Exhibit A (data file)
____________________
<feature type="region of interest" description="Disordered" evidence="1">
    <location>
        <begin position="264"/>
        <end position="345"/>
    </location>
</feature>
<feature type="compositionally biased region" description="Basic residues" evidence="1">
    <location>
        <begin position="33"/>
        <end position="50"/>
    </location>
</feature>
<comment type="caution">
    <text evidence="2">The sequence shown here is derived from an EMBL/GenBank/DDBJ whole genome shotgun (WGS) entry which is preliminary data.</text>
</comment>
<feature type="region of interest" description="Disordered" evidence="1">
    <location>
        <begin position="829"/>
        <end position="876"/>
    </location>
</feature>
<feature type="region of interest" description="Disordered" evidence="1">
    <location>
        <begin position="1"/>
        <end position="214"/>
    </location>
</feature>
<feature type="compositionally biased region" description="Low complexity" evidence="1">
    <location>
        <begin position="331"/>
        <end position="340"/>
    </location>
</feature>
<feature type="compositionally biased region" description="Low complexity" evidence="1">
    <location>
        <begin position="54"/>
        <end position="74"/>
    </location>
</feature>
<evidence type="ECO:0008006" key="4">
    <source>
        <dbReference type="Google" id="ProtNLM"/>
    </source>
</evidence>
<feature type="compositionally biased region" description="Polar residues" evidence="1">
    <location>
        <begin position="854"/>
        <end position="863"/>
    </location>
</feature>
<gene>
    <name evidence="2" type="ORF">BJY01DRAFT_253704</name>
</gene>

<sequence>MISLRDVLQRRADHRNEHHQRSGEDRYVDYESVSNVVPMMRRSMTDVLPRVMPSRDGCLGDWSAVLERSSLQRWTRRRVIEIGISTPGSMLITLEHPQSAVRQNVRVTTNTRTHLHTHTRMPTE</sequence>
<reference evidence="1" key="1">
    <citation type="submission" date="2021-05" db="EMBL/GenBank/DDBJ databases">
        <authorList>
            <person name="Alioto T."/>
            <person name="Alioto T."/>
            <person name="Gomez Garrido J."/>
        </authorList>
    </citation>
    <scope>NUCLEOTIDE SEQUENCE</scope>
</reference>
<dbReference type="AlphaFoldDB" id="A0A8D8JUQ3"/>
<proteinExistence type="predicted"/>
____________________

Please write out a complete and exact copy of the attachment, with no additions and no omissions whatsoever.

<feature type="region of interest" description="Disordered" evidence="1">
    <location>
        <begin position="264"/>
        <end position="345"/>
    </location>
</feature>
<feature type="compositionally biased region" description="Basic residues" evidence="1">
    <location>
        <begin position="33"/>
        <end position="50"/>
    </location>
</feature>
<comment type="caution">
    <text evidence="2">The sequence shown here is derived from an EMBL/GenBank/DDBJ whole genome shotgun (WGS) entry which is preliminary data.</text>
</comment>
<feature type="region of interest" description="Disordered" evidence="1">
    <location>
        <begin position="829"/>
        <end position="876"/>
    </location>
</feature>
<feature type="region of interest" description="Disordered" evidence="1">
    <location>
        <begin position="1"/>
        <end position="214"/>
    </location>
</feature>
<feature type="compositionally biased region" description="Low complexity" evidence="1">
    <location>
        <begin position="331"/>
        <end position="340"/>
    </location>
</feature>
<feature type="compositionally biased region" description="Low complexity" evidence="1">
    <location>
        <begin position="54"/>
        <end position="74"/>
    </location>
</feature>
<evidence type="ECO:0008006" key="4">
    <source>
        <dbReference type="Google" id="ProtNLM"/>
    </source>
</evidence>
<feature type="compositionally biased region" description="Polar residues" evidence="1">
    <location>
        <begin position="854"/>
        <end position="863"/>
    </location>
</feature>
<gene>
    <name evidence="2" type="ORF">BJY01DRAFT_253704</name>
</gene>

<sequence>MISLRDVLQRRADHRNEHHQRSGEDRYVDYESVSNVVPMMRRSMTDVLPRVMPSRDGCLGDWSAVLERSSLQRWTRRRVIEIGISTPGSMLITLEHPQSAVRQNVRVTTNTRTHLHTHTRMPTE</sequence>
<reference evidence="1" key="1">
    <citation type="submission" date="2021-05" db="EMBL/GenBank/DDBJ databases">
        <authorList>
            <person name="Alioto T."/>
            <person name="Alioto T."/>
            <person name="Gomez Garrido J."/>
        </authorList>
    </citation>
    <scope>NUCLEOTIDE SEQUENCE</scope>
</reference>
<dbReference type="AlphaFoldDB" id="A0A8D8JUQ3"/>
<proteinExistence type="predicted"/>